Together with their colleagues at Dana-Farber, the MIT team is now running much larger samples of the drug to measure how each drug affects pancreatic cancer cells in different states. They are also studying other types of cancer to determine if those cancer cells can switch between different states in response to changes in their microenvironment.

The study was funded in part by the National Institutes of Health, the Koch Institute, and the Dana-Farber/Harvard Cancer Center Bridge Project, the Ludwig Center for Molecular Cancer at MIT, the Beckman Young Research Program, the Fellowship. Sloan in Chemistry, and the Pew-Stewart Scholars Program in Cancer Research.

Information sources:

Materials provided by Massachusetts Institute of Technology. The original was written by Anne Trafton. Note: Content may have been modified in presentation and length.

References:

  1. Microenvironment drives cell state, plasticity, and drug response in pancreatic cancer

Srivatsan Raghavan, Peter S. Winter, Andrew W. Navia, Hannah L. Williams, Alan DenAdel, Kristen E. Lowder, Jennyfer Galvez-Reyes, Radha L. Kalekar, Nolawit Mulugeta, Kevin S. Kapner, Manisha S. Raghavan, Ashir A. Borah, Nuo Liu, Sara A. Väyrynen, Andressa Dias Costa, Raymond WS Ng, Junning Wang, Emma K. Hill, Dorisanne Y. Ragon, Lauren K. Brais, Alex M. Jaeger, Liam F. Spurr, Yvonne Y Li, Andrew D. Cherniack, Matthew A. Booker, Elizabeth F. Cohen, Michael Y. Tolstorukov, Isaac Wakiro, Asaf Rotem, Bruce E. Johnson, James M. McFarland, Ewa T. Sicinska, Tyler E. Jacks, Ryan J. Sullivan, Geoffrey I. Shapiro, Thomas E. Clancy, Kimberly Perez, Douglas A. Rubinson, Kimmie Ng, James M. Cleary, Lorin Crawford, Scott R. Manalis, Jonathan A. Nowak, Brian M. Wolpin, William C Hahn, Andrew J. Aguirre, Alex K. Shalek. Cell, 2021; 184 (25): 6119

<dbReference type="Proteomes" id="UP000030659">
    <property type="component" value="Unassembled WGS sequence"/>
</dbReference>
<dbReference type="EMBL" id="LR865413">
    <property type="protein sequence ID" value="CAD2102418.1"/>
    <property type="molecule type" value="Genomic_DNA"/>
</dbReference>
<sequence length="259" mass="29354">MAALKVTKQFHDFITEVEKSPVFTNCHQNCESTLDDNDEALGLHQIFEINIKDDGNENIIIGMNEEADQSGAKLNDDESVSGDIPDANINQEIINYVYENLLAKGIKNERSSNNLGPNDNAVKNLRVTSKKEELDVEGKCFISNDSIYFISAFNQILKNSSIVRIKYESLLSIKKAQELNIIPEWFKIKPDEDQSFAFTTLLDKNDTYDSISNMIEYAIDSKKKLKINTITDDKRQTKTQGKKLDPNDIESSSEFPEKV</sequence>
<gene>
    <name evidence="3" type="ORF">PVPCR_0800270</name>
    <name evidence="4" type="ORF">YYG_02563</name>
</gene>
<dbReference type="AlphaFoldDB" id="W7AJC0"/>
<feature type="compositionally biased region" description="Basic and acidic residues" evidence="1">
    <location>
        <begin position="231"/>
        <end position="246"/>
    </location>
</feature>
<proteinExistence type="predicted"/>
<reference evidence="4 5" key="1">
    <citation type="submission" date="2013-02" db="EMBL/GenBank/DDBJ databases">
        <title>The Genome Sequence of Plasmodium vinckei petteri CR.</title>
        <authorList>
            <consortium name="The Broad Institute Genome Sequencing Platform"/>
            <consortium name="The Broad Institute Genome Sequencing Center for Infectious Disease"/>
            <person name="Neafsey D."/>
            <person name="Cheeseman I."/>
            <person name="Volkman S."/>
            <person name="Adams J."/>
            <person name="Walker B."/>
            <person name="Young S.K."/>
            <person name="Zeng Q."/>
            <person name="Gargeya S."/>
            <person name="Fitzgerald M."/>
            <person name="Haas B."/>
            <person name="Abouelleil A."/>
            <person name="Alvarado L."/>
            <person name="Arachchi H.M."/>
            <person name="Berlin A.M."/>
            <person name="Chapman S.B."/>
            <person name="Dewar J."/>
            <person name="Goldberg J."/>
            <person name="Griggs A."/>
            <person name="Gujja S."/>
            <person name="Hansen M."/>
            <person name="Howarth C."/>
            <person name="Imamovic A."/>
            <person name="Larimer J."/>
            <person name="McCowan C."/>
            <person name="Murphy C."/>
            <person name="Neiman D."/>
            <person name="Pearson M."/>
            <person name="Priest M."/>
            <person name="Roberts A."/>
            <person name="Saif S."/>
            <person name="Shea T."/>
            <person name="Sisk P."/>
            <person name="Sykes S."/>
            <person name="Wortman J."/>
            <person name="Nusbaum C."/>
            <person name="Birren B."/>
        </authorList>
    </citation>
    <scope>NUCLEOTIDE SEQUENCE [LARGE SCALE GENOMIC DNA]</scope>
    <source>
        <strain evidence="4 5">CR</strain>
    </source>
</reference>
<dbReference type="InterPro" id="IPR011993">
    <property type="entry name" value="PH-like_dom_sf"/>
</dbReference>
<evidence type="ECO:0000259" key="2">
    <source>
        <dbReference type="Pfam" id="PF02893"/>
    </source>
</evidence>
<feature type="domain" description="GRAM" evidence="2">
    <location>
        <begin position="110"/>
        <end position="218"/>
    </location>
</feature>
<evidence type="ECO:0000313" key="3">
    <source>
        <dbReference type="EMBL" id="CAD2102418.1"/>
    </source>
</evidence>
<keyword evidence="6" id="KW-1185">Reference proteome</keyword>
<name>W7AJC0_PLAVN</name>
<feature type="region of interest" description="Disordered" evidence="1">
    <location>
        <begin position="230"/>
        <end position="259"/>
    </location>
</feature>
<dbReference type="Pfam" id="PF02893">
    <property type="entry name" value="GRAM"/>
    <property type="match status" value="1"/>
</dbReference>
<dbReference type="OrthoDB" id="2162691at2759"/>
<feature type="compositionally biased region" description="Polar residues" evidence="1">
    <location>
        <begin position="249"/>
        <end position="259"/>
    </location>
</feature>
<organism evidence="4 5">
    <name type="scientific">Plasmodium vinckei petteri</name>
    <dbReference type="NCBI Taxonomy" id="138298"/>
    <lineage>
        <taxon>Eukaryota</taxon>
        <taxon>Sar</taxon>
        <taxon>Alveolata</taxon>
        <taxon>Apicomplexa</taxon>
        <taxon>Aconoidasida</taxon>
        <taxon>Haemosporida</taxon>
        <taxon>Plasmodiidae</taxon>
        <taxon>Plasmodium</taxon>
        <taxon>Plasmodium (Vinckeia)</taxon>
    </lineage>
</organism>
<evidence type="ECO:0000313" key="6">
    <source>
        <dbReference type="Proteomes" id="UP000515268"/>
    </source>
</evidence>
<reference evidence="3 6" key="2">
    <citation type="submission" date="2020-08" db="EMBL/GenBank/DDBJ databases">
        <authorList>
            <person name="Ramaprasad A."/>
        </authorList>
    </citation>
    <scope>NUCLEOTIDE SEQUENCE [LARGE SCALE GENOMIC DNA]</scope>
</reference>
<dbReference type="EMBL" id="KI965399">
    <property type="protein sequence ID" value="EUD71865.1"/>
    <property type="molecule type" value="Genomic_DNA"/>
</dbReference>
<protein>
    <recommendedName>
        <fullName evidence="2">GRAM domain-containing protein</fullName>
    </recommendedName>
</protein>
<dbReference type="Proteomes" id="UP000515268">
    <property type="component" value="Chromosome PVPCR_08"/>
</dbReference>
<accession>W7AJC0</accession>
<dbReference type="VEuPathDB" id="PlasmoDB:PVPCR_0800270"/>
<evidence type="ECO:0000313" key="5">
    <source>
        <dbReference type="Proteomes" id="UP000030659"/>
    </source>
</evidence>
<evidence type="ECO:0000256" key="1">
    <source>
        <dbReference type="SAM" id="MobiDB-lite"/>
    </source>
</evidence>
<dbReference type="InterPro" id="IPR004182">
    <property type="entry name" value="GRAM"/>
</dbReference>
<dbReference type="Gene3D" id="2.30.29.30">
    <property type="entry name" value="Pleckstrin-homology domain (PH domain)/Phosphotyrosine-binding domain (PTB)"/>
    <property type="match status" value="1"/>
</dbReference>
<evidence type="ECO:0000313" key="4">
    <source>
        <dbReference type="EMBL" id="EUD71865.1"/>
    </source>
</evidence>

DOI: https://www.cell.com/cell/fulltext/S0092-8674(21)01332-5?_returnURL=https%3A%2F%2Flinkinghub.elsevier.com%2Fretrieve%2Fpii%2FS0092867421013325%3Fshowall%3Dtrue

The article is translated and edited by ykhoa. org – please do not reup without permission!

Source: ScienceDaily

Link: https://www.sciencedaily.com/releases/2021/12/211209124228.htm

Author: Roxie Duong